Fungus gnats infest potting soil and lay eggs. These eggs hatch and eat away at the root system of your plant, according to the University of California. Root damage may be prevented by using a soil drench. A soil drench is an insecticide applied to the root system of the plant.
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Biological insecticides that contain Bacillus thuringiensis var. israelensis or H-14 strain are considered highly effective drenches, according to Colorado State University Extention. Bacillus thuringiensis var. israelensis is a bacterial pathogen that is eaten by the larvae of the fungus gnat, according to the University of Wisconsin. Once the larvae have ingested the bacteria, they get sick and die off. Some gardeners prefer to use biological insecticide, because they do not target beneficial insects in the soil.
Carbamate is an active chemical in insecticidal drenches, according to the University of California. This broad spectrum pesticide can also harm other insects, but it will kill off your fungus gnat larvae. This insecticide drench should be handled with care. There is some evidence that it is harmful to humans when it comes into contact with skin, according to Queensland Government. Wear gloves when using this insecticidal drench and avoid using in a poorly ventilated area.
Neem is an organic pesticide that derives from the neem tree. Neem drenches are biodegradable, safe around humans or pets and can be used to kill off fungus gnat larvae. This organic pesticide is slower to kill off your pests than other chemical pesticides, according to Montana Integrated Pest Management. Gardeners may have to send away for neem drench products, because they are not available in all areas of the country, according to Colorado State University.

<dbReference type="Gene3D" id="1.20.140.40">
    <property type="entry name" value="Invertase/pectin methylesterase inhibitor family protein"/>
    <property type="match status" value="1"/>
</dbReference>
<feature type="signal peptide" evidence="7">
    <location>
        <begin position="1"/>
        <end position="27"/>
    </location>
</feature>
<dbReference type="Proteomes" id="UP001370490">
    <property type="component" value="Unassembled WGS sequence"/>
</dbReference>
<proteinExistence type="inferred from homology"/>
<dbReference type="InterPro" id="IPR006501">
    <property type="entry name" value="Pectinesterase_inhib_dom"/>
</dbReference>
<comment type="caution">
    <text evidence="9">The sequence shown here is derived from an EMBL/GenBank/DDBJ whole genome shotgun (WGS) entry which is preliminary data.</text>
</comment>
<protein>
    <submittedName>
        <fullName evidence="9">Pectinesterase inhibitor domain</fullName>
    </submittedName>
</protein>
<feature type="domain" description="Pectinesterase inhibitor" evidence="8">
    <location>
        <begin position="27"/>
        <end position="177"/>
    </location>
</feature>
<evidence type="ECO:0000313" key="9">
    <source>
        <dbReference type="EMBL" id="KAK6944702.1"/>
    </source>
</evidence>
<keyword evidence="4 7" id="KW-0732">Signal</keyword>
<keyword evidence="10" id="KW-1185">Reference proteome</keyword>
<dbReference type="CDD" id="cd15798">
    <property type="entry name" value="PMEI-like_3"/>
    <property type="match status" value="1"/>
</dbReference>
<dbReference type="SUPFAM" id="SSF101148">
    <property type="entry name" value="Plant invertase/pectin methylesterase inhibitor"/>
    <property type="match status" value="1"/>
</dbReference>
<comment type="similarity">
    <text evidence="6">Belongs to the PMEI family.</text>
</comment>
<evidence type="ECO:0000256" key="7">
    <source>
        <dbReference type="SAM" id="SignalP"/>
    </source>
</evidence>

Organophosphate drenches containing either acephate or malathion may be used to control your fungus gnat population, according to the University of California. When using organophosphate, take precautionary measures such as using outside, wearing gloves and mask, and drenching the plant without pets or children around. This type of pesticide inhibits the nerve centres of fungus larvae gnats. In addition to being careful with the pesticide, avoid using if you have beneficial insects living in your soil.
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- Queensland Government; Carbamate Insecticides; March 2002
- University of Wisconsin; Midwest Biological Control News; Rick Weinzerl and Lee Solter
- Colorado State University Cooperative Extension; Managing Houseplant Pests; W.S. Cranshaw; November 2006
- Montana Integrated Pest Management; Neem
- University of California Agriculture and Natural Resources; Fungus Gnats, Shore Flies, Moth Flies, and March Flies; S. H. Dreistadt; August 2001